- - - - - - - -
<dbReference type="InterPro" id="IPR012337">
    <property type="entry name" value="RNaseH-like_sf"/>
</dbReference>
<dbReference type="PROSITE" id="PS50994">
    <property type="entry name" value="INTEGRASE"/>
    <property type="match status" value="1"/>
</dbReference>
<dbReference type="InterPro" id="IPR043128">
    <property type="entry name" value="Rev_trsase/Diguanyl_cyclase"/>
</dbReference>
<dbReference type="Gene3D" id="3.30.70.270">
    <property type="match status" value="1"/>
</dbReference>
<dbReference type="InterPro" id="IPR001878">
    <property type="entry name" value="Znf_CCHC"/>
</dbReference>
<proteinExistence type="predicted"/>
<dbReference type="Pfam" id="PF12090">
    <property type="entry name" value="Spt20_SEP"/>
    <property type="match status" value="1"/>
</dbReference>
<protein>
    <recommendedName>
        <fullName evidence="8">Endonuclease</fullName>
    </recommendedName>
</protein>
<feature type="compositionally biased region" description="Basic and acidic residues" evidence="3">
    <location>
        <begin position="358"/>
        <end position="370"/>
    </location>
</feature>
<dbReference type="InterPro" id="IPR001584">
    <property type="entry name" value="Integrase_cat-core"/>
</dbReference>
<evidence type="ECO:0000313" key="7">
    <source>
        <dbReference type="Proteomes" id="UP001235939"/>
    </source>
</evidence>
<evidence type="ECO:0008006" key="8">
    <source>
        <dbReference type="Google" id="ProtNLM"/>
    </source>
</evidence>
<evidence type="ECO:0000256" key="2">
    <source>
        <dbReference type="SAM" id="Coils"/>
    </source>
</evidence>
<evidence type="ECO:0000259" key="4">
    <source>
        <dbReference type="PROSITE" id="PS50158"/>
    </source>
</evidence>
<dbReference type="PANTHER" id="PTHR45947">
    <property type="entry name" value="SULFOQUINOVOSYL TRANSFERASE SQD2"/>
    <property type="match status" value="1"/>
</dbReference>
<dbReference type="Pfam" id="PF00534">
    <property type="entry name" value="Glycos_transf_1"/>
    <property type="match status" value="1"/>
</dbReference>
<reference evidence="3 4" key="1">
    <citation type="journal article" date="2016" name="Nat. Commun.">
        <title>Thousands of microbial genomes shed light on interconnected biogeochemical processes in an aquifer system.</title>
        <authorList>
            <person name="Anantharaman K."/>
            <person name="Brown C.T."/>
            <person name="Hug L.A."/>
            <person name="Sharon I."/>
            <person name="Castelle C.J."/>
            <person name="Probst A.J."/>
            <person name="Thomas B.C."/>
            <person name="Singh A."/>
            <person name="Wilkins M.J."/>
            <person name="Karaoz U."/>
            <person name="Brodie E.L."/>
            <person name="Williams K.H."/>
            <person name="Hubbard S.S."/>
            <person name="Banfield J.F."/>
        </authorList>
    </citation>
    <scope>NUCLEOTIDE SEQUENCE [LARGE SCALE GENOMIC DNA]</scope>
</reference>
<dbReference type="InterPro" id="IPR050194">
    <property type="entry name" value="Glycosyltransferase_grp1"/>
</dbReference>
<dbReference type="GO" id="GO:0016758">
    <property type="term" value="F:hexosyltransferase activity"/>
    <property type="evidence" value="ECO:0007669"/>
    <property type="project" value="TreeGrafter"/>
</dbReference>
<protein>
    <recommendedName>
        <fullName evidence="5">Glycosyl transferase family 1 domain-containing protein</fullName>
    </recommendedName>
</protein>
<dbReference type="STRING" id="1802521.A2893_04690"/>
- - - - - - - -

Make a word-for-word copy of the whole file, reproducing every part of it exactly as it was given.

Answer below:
<dbReference type="InterPro" id="IPR012337">
    <property type="entry name" value="RNaseH-like_sf"/>
</dbReference>
<dbReference type="PROSITE" id="PS50994">
    <property type="entry name" value="INTEGRASE"/>
    <property type="match status" value="1"/>
</dbReference>
<dbReference type="InterPro" id="IPR043128">
    <property type="entry name" value="Rev_trsase/Diguanyl_cyclase"/>
</dbReference>
<dbReference type="Gene3D" id="3.30.70.270">
    <property type="match status" value="1"/>
</dbReference>
<dbReference type="InterPro" id="IPR001878">
    <property type="entry name" value="Znf_CCHC"/>
</dbReference>
<proteinExistence type="predicted"/>
<dbReference type="Pfam" id="PF12090">
    <property type="entry name" value="Spt20_SEP"/>
    <property type="match status" value="1"/>
</dbReference>
<protein>
    <recommendedName>
        <fullName evidence="8">Endonuclease</fullName>
    </recommendedName>
</protein>
<feature type="compositionally biased region" description="Basic and acidic residues" evidence="3">
    <location>
        <begin position="358"/>
        <end position="370"/>
    </location>
</feature>
<dbReference type="InterPro" id="IPR001584">
    <property type="entry name" value="Integrase_cat-core"/>
</dbReference>
<evidence type="ECO:0000313" key="7">
    <source>
        <dbReference type="Proteomes" id="UP001235939"/>
    </source>
</evidence>
<evidence type="ECO:0008006" key="8">
    <source>
        <dbReference type="Google" id="ProtNLM"/>
    </source>
</evidence>
<evidence type="ECO:0000256" key="2">
    <source>
        <dbReference type="SAM" id="Coils"/>
    </source>
</evidence>
<evidence type="ECO:0000259" key="4">
    <source>
        <dbReference type="PROSITE" id="PS50158"/>
    </source>
</evidence>
<dbReference type="PANTHER" id="PTHR45947">
    <property type="entry name" value="SULFOQUINOVOSYL TRANSFERASE SQD2"/>
    <property type="match status" value="1"/>
</dbReference>
<dbReference type="Pfam" id="PF00534">
    <property type="entry name" value="Glycos_transf_1"/>
    <property type="match status" value="1"/>
</dbReference>
<reference evidence="3 4" key="1">
    <citation type="journal article" date="2016" name="Nat. Commun.">
        <title>Thousands of microbial genomes shed light on interconnected biogeochemical processes in an aquifer system.</title>
        <authorList>
            <person name="Anantharaman K."/>
            <person name="Brown C.T."/>
            <person name="Hug L.A."/>
            <person name="Sharon I."/>
            <person name="Castelle C.J."/>
            <person name="Probst A.J."/>
            <person name="Thomas B.C."/>
            <person name="Singh A."/>
            <person name="Wilkins M.J."/>
            <person name="Karaoz U."/>
            <person name="Brodie E.L."/>
            <person name="Williams K.H."/>
            <person name="Hubbard S.S."/>
            <person name="Banfield J.F."/>
        </authorList>
    </citation>
    <scope>NUCLEOTIDE SEQUENCE [LARGE SCALE GENOMIC DNA]</scope>
</reference>
<dbReference type="InterPro" id="IPR050194">
    <property type="entry name" value="Glycosyltransferase_grp1"/>
</dbReference>
<dbReference type="GO" id="GO:0016758">
    <property type="term" value="F:hexosyltransferase activity"/>
    <property type="evidence" value="ECO:0007669"/>
    <property type="project" value="TreeGrafter"/>
</dbReference>
<protein>
    <recommendedName>
        <fullName evidence="5">Glycosyl transferase family 1 domain-containing protein</fullName>
    </recommendedName>
</protein>
<dbReference type="STRING" id="1802521.A2893_04690"/>